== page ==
#1 of 9 in our weekly Succession Planning blog post series:
Our guest blogger, Paul Riley is life-long learner of Organizational Leadership and Change who applies systems thinking and community development principles to help people work more effectively together within the complex human systems we create.
Succession planning has become a hot topic lately as organizations are preparing for a mass exodus of baby boomers from the workforce. Their impending retirement is already having a major impact on workforce capacity. Vacancies in senior positions are on the rise, and demographics indicate that there are statistically fewer people available to replace them. But there are more reasons that succession planning should be a part of your organization’s strategy.
The most important reason is that we rely on staff to carry out our missions, provide services and products, and meet our organizations’ goals. What would happen to your mission and organizational goals if key staff were to leave? How would your ability to deliver services and products be impacted? Succession planning helps to ensure that your organization has the right people in the right positions at the right time.
Although employers often use words like “loyalty” and “stability” to recruit quality candidates, employees understand that nothing is carved in stone with regard to their future employment with any one particular employer. The company’s bottom line often takes priority over loyalty when it comes to employment decisions. For this reason, there’s no longer a stigma associated with “employer-hopping.” In fact, we’re now referring to hopping around as a “portfolio career,” which sounds much more intentional and strategic. Employees can take their skills and knowledge and match their portfolios to a particular employer’s needs at any given time. Because workers are more mobile, organizations are competing to recruit and keep talented employees. Succession planning helps employers identify, develop, and retain top performers.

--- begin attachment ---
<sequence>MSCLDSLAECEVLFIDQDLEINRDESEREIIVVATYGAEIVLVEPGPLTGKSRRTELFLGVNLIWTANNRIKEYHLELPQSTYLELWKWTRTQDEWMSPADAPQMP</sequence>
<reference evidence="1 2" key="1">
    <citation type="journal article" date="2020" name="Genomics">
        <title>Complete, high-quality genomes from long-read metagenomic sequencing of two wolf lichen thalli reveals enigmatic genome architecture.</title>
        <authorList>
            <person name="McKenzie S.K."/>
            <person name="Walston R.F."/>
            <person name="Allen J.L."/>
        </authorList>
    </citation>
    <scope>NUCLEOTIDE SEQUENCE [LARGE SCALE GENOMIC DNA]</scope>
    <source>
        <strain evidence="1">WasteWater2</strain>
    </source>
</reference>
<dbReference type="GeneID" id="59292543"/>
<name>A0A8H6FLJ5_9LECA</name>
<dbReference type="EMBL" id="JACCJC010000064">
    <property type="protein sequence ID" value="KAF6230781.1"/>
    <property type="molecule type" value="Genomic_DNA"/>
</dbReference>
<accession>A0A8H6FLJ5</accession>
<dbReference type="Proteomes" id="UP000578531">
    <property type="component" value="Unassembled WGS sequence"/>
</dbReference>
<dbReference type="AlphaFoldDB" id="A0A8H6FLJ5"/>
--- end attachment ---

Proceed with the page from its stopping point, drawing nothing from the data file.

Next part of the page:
Due to the growth of the global market and global competition, as well as the recent economic crisis, companies are restructuring more frequently and more rapidly than ever before. This creates gaps in leadership at all levels of organizations. Therefore, organizations need to move away from traditional “management succession planning” models that are designed to meet promotion needs and often neglect to address leadership gaps at the middle and lower levels of the organization. Instead, we should focus on “technical succession planning,” by creating processes and systems to transfer specialized knowledge and experience at all levels of the organization. Supporting knowledge transfer perpetuates the collective corporate culture, institutional memory, and tacit knowledge within the organization, which are key ingredients for a sustainable future.
To learn more about how you can implement an effective succession planning program in your organization stay tuned for # 2 in this series – The 7 principles of successful Succession Planning.